January 31, 2008

The Fields of Athenry

A moving tribute to an ordinary man who was much loved and who will be missed.

  Eddie Treacy

A toast to an Irishman

Eddie Treacy lived in the shadows and died in his bed, the covers pulled up, his lungs full of fluid. 

He was 33 years old, and there is no other way to say this: He died too young.

He came to Dorchester eight years ago from Athenry, in County Galway, part of what could be the last great wave of the young Irish to come here.
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After Mass, about 200 people posed on the front steps of the church for a photo to send back to Eddie's mother, Ann, so she would know that Eddie mattered here. Many of the young men standing there had given up a day's wages to pay their respects.

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Once, he told Muldoon he would be happy if he died in his own bed and they played "The Fields of Athenry" at his funeral.

He did and they did.

R.I.P. Eddie Treacy and condolences to his family.

Posted by Jill Fallon at 10:13 AM | Permalink

Painted Death

In a small town in Hungary, a Dominican church was being restored when workers came upon a secret crypt that been bricked up for over 200 years.

Inside the crypt were 265 hand painted coffins, the corpses perfectly mummified.

     Painted Death

Painted Death from Curious Expeditions. 

Everything from the rosaries to the handmade stockings on their feet were equally intact, offering a gold mine for ethnographers on the funerary customs and everyday life of 18th century Hungarian villages. There was something there for doctors as well; traces of ancient tuberculosis. An Australian surgeon, Dr. Mark Spigelman, has devoted the past 6 years to studying the bacteria found in one mummy in particular, and the information gleaned from this ancient DNA could provide information that will help fight tuberculosis.
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Each coffin had been lovingly hand-painted with crucifixes, flowers, quotations, bible verses, angles, skull and crossbones, hourglasses, and Memento Mori inscriptions. No coffin is a repeat of another; the variety of color, decoration, motif and even language (some in German, some Hungarian, some Latin) is simply incredible. These coffins seem to be painted with an almost joyous hand, as a celebration of the life, not a mourning of the death. One coffin, belonging to a miner, is painted with bones, skulls and a miner’s pick and shovel. Each coffin had been personalized with great thought and care.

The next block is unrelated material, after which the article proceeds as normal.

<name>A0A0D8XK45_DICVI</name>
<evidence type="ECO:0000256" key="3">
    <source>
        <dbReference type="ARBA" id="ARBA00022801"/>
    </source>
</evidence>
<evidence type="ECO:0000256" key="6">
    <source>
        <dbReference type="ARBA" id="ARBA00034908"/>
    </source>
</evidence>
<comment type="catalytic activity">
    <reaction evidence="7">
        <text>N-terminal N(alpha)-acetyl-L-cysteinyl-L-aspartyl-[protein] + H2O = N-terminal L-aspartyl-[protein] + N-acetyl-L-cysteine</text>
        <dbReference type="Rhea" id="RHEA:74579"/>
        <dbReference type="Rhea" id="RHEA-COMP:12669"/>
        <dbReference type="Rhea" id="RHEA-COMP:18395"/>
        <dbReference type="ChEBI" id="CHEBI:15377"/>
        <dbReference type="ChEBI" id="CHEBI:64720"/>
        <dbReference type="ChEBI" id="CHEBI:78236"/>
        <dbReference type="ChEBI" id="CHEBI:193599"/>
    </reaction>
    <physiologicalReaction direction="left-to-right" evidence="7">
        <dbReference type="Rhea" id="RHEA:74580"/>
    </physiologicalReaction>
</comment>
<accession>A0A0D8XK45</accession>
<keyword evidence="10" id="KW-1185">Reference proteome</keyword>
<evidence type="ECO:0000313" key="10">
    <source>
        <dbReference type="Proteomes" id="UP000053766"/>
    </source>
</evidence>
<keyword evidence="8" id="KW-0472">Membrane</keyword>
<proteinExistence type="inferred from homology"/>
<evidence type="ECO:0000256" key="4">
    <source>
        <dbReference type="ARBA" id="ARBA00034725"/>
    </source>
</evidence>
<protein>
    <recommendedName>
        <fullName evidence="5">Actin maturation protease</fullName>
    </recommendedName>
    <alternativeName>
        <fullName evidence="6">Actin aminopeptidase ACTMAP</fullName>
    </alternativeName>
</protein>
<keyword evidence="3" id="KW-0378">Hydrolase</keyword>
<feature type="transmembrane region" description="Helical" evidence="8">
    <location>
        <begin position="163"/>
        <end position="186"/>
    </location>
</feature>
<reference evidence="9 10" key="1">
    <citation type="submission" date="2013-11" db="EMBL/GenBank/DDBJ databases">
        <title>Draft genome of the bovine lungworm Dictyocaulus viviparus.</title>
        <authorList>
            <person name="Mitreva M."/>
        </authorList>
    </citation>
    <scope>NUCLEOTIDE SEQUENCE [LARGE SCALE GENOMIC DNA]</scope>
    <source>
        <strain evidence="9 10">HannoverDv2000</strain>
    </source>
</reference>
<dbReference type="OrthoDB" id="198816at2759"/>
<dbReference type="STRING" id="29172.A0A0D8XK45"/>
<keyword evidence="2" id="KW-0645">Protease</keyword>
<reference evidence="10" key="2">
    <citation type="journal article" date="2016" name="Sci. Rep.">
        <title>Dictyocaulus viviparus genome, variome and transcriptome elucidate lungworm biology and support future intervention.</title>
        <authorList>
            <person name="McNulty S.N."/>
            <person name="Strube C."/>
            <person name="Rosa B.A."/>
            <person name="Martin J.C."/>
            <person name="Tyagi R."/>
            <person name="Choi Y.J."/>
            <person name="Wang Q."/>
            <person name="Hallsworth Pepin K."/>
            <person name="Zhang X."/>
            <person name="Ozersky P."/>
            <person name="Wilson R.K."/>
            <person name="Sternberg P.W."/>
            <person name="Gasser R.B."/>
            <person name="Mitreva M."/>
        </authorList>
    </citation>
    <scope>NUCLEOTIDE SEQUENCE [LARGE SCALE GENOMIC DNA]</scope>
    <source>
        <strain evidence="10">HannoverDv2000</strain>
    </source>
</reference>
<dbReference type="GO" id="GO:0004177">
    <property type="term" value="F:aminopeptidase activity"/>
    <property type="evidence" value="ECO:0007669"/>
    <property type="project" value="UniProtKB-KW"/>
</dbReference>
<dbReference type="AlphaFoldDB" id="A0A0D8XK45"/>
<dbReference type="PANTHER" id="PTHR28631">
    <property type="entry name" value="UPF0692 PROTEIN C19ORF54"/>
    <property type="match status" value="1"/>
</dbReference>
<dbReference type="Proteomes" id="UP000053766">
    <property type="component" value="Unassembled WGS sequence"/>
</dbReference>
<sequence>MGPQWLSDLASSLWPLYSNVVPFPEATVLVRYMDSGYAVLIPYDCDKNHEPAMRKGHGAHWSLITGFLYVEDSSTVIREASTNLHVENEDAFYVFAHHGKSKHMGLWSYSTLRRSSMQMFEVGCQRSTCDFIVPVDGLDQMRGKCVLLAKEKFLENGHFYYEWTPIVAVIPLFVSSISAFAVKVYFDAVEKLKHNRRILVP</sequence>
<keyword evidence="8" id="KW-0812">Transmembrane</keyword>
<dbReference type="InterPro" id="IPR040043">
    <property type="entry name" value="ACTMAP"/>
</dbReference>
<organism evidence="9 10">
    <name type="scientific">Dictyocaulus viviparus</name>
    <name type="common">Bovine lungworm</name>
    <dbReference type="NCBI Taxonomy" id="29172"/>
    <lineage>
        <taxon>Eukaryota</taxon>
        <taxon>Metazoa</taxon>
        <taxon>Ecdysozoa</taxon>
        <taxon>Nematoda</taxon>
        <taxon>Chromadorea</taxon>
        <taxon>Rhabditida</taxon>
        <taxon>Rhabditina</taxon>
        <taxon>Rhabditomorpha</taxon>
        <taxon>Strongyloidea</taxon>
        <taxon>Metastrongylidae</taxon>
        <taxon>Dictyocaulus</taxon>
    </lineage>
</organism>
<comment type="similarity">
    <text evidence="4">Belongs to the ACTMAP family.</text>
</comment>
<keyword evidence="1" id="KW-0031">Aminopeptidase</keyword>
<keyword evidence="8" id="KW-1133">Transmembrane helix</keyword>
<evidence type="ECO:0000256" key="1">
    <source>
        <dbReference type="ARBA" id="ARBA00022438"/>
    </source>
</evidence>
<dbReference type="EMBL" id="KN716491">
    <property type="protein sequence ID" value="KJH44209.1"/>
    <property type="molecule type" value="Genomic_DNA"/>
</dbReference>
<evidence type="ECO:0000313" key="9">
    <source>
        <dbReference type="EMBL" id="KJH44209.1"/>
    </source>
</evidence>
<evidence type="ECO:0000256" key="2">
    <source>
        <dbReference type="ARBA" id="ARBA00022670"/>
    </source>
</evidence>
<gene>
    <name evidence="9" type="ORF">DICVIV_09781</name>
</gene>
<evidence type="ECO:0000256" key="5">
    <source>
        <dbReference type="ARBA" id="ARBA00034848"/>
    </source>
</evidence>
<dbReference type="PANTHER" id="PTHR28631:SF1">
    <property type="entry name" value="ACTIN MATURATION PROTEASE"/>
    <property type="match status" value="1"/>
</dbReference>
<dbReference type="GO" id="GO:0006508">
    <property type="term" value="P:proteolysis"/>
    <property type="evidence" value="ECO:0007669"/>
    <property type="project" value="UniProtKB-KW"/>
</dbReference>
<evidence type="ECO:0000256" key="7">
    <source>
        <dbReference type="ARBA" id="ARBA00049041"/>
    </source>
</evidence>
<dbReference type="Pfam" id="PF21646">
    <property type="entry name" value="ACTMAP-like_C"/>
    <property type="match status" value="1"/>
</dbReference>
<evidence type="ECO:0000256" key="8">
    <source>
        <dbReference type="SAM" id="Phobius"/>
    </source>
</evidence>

Many thanks to Miss Kelly.

Posted by Jill Fallon at 9:46 AM | Permalink

January 29, 2008

"A Bad Death"

The inability to accept the inevitability of death can ruin your life as this book reviewer writes about Susan Sontag's son and his book,   


"Swimming in a Sea of Death: A Son's Memoir" (David Rieff)

From the NYT review entitled A Fight for Life Consumes Both Mother and Son.

“A bad death” is another matter. We all know those when we see them, the miserably protracted and painful affairs that overwhelm everyone — the deceased and survivors alike — with panic, guilt and bitter regrets.
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Obviously,” Mr. Rieff says, “there is no comparison between the sufferings of a person who is ill and the sufferings of those who love them.” Still, one suspects he got the worst of the deal, for despite what he describes as a tense relationship with his mother, he was cast in the role of head cheerleader. His job was to enthusiastically endorse her struggle, always to be optimistic and supportive and never, ever, to talk about death.

“What she wanted from me was an adamant refusal to accept that it was even possible that she might not survive,” Mr. Rieff writes. Ms. Sontag “might be covered in sores, incontinent and half delirious,” but Mr. Rieff would “tell her at great and cheerful length about how much better she seemed to look/seem/be compared to the day before.”

Months of this duplicity left him guilty and miserable, obsessively revisiting every decision again and again, even — and especially — after she died.
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He and his mother will undoubtedly survive for a long time to come in medical school courses on death and dying — as a case study in how not to do it.